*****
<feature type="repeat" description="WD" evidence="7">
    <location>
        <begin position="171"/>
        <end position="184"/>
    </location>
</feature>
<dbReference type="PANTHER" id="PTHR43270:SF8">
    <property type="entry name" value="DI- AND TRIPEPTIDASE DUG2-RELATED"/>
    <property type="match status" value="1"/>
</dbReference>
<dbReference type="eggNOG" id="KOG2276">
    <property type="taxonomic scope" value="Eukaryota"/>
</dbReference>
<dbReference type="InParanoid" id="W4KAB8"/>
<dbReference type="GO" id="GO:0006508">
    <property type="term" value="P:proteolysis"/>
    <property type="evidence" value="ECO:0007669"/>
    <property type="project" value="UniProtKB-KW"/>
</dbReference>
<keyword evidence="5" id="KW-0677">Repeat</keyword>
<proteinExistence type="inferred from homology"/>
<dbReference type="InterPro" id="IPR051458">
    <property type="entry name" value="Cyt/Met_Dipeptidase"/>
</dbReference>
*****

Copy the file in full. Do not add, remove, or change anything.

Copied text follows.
<feature type="repeat" description="WD" evidence="7">
    <location>
        <begin position="171"/>
        <end position="184"/>
    </location>
</feature>
<dbReference type="PANTHER" id="PTHR43270:SF8">
    <property type="entry name" value="DI- AND TRIPEPTIDASE DUG2-RELATED"/>
    <property type="match status" value="1"/>
</dbReference>
<dbReference type="eggNOG" id="KOG2276">
    <property type="taxonomic scope" value="Eukaryota"/>
</dbReference>
<dbReference type="InParanoid" id="W4KAB8"/>
<dbReference type="GO" id="GO:0006508">
    <property type="term" value="P:proteolysis"/>
    <property type="evidence" value="ECO:0007669"/>
    <property type="project" value="UniProtKB-KW"/>
</dbReference>
<keyword evidence="5" id="KW-0677">Repeat</keyword>
<proteinExistence type="inferred from homology"/>
<dbReference type="InterPro" id="IPR051458">
    <property type="entry name" value="Cyt/Met_Dipeptidase"/>
</dbReference>